Italian Markets Face More Turmoil as Political Crisis Rattles On
(Bloomberg) -- Italian markets are set for more turbulence in the coming week as a political crisis deepens just as the European Central Bank gets ready to hike borrowing costs for the first time in a decade.
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The country’s stocks recovered some ground Friday and bonds stabilized as Mario Draghi remains Prime Minister for now, after President Sergio Mattarella rejected his resignation. The prospect of Draghi’s exit and snap elections hammered the country’s assets Thursday and both markets are set to be the region’s worst performers this week.
“Even if the worst-case scenario of early elections is avoided, this crisis shows that political instability remains very much a structural feature of the Italian institutional landscape,” said Silvia Merler, head of ESG and policy research at Algebris Investments. It “may result in some repricing of country risk on the expectation that the Draghi government may be challenged again.”
More volatility is likely as Draghi has to forge difficult compromises in coming days with the populists in his government to avoid the collapse of the coalition. Any sign the former ECB chief will exit would rattle markets relying on his desire to reform the economy, rein in inflation and avoid a budget blowout in one of the region’s most indebted countries.
That’s a headache coming just as the ECB plans to lift interest rates next Thursday, with markets expecting more than 150 basis points of rate hikes this year. It’s keeping the cost of insuring against default elevated for banks such as UniCredit SpA and Intesa Sanpaolo SpA, while Italy’s bond yield premium over Germany -- a gauge of risk -- is at a one-month high.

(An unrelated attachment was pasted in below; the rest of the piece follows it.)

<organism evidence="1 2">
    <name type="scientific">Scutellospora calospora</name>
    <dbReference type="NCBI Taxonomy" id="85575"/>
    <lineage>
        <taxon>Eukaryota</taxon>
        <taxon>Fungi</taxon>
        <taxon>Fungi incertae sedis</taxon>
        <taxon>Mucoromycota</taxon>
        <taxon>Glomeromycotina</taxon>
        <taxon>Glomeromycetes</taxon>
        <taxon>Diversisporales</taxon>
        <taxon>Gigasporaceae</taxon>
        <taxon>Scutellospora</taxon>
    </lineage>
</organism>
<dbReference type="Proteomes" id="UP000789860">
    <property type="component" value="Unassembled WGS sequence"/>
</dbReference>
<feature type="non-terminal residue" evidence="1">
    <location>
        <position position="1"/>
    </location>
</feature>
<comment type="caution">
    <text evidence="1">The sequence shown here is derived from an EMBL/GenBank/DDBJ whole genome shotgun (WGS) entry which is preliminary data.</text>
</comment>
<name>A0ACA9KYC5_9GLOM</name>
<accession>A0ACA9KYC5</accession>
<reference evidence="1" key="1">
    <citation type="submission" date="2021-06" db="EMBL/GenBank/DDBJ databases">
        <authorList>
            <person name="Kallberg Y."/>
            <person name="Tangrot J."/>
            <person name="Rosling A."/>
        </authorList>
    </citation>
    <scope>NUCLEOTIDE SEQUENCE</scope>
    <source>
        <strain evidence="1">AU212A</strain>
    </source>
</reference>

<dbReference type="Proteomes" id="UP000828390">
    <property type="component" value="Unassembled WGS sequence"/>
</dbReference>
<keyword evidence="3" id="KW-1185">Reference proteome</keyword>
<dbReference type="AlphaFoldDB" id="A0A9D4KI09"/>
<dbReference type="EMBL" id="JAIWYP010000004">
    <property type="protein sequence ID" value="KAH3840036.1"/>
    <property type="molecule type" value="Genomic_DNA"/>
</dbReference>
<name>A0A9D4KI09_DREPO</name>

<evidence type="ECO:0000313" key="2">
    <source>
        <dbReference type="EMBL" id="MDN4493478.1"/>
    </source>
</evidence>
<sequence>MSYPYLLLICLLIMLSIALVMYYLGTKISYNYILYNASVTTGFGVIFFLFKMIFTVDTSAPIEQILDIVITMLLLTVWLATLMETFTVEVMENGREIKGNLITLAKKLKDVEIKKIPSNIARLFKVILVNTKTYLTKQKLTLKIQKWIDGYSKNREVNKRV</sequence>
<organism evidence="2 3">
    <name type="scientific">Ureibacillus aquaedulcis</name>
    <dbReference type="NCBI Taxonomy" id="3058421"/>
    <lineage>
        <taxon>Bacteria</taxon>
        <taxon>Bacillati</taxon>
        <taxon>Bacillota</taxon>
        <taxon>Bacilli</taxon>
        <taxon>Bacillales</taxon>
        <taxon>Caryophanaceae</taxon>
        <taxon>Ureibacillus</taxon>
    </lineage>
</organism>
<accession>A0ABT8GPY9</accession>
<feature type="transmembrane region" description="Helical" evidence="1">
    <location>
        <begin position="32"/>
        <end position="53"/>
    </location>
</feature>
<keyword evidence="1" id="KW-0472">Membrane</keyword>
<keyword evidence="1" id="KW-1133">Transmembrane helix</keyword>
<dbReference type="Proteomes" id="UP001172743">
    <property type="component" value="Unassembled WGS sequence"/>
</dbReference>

Here’s what market participants say on the outlook for Italian assets:
Seek Inflation Protection
“Tensions and uncertainties on the political front entail downside risks on the growth and financial front,” Domenico Ghilotti, analyst at Equita, wrote in a note. “In this scenario, we believe that stocks with greater international diversification and a solid financial structure (DiaSorin, Moncler, Campari, Reply), with inflation protection (Inwit, Terna, Enav) are to be preferred, while financial and cyclical stocks are the most exposed to the downside.”
“The 10-year spread is now well above 200 basis points again, i.e. in the ‘danger zone’ of 200-250 basis points that has prompted verbal interventions from the ECB in the past,” said Antoine Bouvet, senior rates strategist at ING Groep NV.
“We suggest positioning for increased political risk premium by selling five-year Italian bonds versus French bonds (beta-weighted) at close to the tightest level in a year as the front-end likely continues to underperform on the curve on higher credit risk,” said Andrea Appeddu, a rates strategist at Citigroup Inc.
“Elections would likely deliver a government with a strong right-wing component, which may be inclined to take a more confrontational stance vis-à-vis Brussels. Italian bond yields would likely react significantly to such a scenario, and it would be difficult for the ECB to deploy any spread compression tool that would not come with strong conditionality attached,” said Silvia Merler, head of ESG and policy research at Algebris Investments.
The ECB’s Dilemma
“With the Italian crisis, we are almost certain that there is little-to-no chance the ECB hikes rates by more than 25 basis points,” Ipek Ozkardeskaya, senior analyst at Swissquote, said in written comments. “The euro zone is too fragile, both from economic and political perspectives, to allow the ECB to take a more significant step.”
Rising Bank Debt
“Volatile bond markets could raise funding costs for Italian banks, and potentially hamper bond issuance activity,” according to Scope research analyst Alessandro Boratti, who notes that seven major Italian banks held about 115 billion euros of Italian sovereign debt in addition to around 102 billion euros in state-backed loans at the beginning of the year.
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